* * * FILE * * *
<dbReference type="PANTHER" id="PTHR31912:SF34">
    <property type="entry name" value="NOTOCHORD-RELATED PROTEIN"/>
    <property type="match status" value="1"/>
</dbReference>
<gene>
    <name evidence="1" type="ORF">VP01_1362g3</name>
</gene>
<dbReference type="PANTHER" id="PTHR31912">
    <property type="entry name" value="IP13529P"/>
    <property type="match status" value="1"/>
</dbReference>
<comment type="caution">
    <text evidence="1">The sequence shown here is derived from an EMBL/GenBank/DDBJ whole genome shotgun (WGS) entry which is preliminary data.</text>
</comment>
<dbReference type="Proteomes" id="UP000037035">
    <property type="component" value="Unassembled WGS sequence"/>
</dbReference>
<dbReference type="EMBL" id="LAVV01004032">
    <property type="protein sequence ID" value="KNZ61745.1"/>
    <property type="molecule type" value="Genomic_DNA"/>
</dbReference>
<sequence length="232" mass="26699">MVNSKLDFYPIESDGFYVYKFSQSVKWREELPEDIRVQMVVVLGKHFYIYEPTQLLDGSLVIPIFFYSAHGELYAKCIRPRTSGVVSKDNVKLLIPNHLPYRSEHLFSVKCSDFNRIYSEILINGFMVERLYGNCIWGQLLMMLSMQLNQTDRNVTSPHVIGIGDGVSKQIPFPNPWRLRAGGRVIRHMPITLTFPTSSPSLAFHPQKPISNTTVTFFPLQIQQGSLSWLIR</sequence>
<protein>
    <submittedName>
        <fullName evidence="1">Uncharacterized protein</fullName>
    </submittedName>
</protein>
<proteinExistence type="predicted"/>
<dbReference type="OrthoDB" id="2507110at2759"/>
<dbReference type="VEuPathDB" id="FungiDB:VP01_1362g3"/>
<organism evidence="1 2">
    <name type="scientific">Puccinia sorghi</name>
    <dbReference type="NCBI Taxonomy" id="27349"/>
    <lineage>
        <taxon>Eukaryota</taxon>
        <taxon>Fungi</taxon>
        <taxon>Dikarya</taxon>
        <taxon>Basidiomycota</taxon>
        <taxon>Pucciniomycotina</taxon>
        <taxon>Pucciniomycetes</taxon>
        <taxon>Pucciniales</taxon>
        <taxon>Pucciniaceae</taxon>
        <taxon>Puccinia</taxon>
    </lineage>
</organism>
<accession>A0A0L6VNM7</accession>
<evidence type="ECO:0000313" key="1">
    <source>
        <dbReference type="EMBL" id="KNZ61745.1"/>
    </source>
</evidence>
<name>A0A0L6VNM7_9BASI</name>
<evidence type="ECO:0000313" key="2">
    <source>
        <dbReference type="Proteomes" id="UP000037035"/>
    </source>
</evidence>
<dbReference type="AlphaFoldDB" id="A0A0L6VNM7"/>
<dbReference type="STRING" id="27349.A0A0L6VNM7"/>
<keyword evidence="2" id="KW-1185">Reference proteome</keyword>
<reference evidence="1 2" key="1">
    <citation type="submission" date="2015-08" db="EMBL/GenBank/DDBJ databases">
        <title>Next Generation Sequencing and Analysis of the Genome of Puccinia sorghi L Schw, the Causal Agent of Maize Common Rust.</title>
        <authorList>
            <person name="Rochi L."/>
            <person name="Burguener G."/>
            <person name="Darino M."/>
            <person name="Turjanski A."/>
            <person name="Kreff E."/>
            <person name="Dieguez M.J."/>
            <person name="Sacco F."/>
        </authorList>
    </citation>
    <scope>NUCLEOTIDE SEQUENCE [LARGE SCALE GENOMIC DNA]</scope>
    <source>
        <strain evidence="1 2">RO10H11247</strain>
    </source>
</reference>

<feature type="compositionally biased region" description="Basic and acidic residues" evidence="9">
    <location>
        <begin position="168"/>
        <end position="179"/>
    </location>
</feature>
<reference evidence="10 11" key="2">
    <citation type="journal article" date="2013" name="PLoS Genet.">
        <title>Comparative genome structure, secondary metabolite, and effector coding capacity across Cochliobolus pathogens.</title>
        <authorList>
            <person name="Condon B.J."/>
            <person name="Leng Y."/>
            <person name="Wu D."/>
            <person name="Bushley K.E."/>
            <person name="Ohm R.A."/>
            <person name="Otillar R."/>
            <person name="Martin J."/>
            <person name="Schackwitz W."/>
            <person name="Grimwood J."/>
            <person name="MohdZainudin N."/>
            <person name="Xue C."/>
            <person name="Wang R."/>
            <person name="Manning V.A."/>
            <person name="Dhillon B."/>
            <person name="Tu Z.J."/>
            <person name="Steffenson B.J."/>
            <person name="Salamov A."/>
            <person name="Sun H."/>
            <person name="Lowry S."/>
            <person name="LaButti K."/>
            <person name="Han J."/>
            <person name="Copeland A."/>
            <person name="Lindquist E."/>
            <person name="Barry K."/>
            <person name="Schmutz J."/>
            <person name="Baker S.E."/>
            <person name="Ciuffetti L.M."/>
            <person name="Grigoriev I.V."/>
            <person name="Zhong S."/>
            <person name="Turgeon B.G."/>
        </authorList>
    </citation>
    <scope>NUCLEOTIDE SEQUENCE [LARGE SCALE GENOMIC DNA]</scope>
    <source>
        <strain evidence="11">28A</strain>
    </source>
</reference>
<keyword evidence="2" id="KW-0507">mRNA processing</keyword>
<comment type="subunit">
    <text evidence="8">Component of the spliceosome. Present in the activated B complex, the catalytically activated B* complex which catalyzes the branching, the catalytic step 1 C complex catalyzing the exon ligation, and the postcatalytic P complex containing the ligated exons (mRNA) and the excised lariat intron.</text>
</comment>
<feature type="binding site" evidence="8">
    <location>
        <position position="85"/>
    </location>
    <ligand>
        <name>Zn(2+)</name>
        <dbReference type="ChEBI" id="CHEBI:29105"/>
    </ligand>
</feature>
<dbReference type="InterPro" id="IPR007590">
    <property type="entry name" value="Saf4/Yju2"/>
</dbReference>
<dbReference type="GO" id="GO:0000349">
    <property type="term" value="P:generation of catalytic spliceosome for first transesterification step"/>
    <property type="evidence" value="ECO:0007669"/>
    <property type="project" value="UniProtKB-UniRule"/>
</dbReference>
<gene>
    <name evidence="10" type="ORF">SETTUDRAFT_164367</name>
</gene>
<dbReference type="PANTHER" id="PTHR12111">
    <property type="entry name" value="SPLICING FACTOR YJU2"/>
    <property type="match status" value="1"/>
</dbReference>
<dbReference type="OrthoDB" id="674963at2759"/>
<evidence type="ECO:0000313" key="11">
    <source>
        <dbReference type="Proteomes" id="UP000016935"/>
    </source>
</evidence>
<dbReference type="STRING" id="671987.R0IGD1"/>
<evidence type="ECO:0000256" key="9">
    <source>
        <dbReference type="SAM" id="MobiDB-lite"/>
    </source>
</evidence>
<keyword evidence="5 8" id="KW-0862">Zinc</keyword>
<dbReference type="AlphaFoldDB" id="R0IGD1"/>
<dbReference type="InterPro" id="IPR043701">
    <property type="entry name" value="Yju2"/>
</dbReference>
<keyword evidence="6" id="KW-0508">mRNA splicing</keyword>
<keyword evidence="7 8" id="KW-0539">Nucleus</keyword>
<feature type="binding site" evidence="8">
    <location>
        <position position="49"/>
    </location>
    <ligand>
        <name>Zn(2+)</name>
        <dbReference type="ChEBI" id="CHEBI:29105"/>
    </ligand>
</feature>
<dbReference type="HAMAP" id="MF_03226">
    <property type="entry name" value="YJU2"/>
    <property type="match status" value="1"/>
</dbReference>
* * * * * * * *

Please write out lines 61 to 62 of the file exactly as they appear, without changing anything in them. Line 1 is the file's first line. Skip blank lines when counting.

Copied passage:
<reference evidence="1 2" key="1">
    <citation type="submission" date="2015-08" db="EMBL/GenBank/DDBJ databases">